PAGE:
But President Biden and other U.S. officials insisted that the carnage and continued danger would not halt the American-led airlift that, after a belated and rocky start, has ferried more than 100,000 people out of Afghanistan in the last two weeks. Many of those were Afghans who had worked with NATO forces and their families, and who feared Taliban reprisals and hoped to start new lives in other parts of the world.
“We will not be dissuaded from the task at hand,” Defense Secretary Lloyd J. Austin III said in a statement. “To do anything less — especially now — would dishonor the purpose and sacrifice these men and women have rendered our country and the people of Afghanistan.”
A few hours after the explosions, “we are continuing to bring people onto the airport,” General McKenzie told reporters at the Pentagon from his headquarters in Tampa, Fla. “The plan is designed to operate under stress.”
Mr. Biden has said repeatedly that he wanted to end the long U.S. involvement in Afghanistan precisely to avoid such American casualties. Some NATO allies and humanitarian groups have called on him to delay the final military withdrawal, but the president said the attacks on Thursday reinforce “why I’ve been so determined to limit the duration of this mission.”
“These American service members who gave their lives,” Mr. Biden said, were “heroes who have been engaged in a dangerous, selfless mission to save the lives of others.”
Most of the bombing victims were Afghan civilians, including families with small children, who had thronged the airport hoping to get precious space on one of the departing military transports. One blast detonated at the Abbey Gate on the southeast perimeter of the airport, and the other near the Baron Hotel a few hundred feet away.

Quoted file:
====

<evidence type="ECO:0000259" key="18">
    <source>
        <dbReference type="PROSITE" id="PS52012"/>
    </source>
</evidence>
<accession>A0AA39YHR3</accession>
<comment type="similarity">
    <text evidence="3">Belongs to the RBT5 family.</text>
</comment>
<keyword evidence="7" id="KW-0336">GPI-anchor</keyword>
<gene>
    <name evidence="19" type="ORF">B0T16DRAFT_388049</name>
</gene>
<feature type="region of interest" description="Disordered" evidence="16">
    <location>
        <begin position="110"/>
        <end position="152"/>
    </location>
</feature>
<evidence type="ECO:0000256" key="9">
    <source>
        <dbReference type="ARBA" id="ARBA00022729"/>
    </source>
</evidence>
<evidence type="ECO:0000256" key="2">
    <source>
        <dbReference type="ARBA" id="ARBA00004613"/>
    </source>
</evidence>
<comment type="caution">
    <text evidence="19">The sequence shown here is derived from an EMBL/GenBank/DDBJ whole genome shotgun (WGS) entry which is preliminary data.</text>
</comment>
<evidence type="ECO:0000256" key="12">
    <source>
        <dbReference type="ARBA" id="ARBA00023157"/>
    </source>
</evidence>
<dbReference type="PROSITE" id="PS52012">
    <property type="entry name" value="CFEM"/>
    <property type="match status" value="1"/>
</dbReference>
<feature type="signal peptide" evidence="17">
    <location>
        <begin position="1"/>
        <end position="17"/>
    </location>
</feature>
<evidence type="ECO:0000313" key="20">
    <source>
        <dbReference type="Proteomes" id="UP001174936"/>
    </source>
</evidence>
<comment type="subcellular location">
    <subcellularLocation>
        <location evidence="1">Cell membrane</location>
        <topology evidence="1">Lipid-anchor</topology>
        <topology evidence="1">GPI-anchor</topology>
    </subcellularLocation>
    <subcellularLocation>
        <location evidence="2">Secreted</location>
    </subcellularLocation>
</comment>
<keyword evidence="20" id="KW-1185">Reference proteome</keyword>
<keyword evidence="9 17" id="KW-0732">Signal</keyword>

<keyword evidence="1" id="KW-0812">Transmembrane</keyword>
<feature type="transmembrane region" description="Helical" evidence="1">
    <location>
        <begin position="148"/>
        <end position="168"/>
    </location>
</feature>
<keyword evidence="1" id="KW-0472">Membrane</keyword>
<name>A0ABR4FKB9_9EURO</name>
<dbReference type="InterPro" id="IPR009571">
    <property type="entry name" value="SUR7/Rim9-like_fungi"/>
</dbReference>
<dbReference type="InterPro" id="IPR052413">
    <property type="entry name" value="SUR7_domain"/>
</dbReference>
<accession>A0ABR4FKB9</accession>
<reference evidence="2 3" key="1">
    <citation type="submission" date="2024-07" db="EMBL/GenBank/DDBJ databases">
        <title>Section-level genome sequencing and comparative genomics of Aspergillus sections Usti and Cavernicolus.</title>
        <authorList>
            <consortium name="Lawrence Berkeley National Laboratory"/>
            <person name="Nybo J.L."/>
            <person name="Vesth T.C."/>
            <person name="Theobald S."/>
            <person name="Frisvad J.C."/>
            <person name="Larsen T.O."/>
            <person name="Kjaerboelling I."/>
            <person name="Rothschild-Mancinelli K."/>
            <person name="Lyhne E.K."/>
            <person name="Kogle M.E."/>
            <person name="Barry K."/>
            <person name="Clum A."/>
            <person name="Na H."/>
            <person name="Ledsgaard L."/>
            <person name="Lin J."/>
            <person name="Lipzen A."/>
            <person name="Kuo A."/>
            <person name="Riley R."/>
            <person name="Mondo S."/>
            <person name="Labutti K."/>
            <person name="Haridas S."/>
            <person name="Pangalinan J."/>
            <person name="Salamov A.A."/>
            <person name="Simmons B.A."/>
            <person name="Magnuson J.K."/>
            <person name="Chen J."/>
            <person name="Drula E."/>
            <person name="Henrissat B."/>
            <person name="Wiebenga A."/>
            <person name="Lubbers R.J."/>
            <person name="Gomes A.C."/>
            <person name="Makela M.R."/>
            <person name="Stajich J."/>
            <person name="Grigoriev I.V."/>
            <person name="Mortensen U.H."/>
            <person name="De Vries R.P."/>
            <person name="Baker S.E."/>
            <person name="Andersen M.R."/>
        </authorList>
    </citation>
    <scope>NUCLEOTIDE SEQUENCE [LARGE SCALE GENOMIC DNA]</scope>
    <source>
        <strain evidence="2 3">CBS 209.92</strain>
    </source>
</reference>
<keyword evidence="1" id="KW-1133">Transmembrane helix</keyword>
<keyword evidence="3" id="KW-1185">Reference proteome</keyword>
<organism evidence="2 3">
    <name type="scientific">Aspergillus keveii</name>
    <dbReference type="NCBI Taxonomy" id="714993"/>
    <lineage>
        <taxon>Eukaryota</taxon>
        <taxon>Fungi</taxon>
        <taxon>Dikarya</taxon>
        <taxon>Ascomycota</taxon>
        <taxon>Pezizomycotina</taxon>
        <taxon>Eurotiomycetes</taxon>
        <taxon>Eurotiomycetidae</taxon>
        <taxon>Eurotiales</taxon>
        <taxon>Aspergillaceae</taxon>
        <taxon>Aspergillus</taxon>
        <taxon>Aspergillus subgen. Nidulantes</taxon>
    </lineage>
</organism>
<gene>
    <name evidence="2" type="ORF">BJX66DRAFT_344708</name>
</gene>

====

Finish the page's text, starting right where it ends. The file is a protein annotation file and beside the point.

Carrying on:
Mohammad Shah, an Afghan witness, said he had gone to the airport to accompany a friend who had flown in from France recently to get married and was ready to leave. He said he waited at a distance while the friend tried to make his way through the crowd to the airport gate, went looking for him, to no avail, and then heard the first explosion.
“I recognized him from his sandals,” Mr. Shah said of his friend’s body, which he said he took to the man’s parents. “The canal was full of bodies, dozens of bodies were on the ground, the situation was very very bad in the area.”
At the Emergency Hospital, under the glare of floodlights and the eyes of an anxious crowd, ambulance after ambulance arrived bringing injured people from the airport, some of them children. Zargoona, a journalist and former government worker, wept as she described how she had received a call from a taxi driver informing her that her wounded husband was inside.
“I begged him not to go, but he went this morning with his government I.D. card to try to show the foreigners,” she said. “We have four children, what will happen to us now?”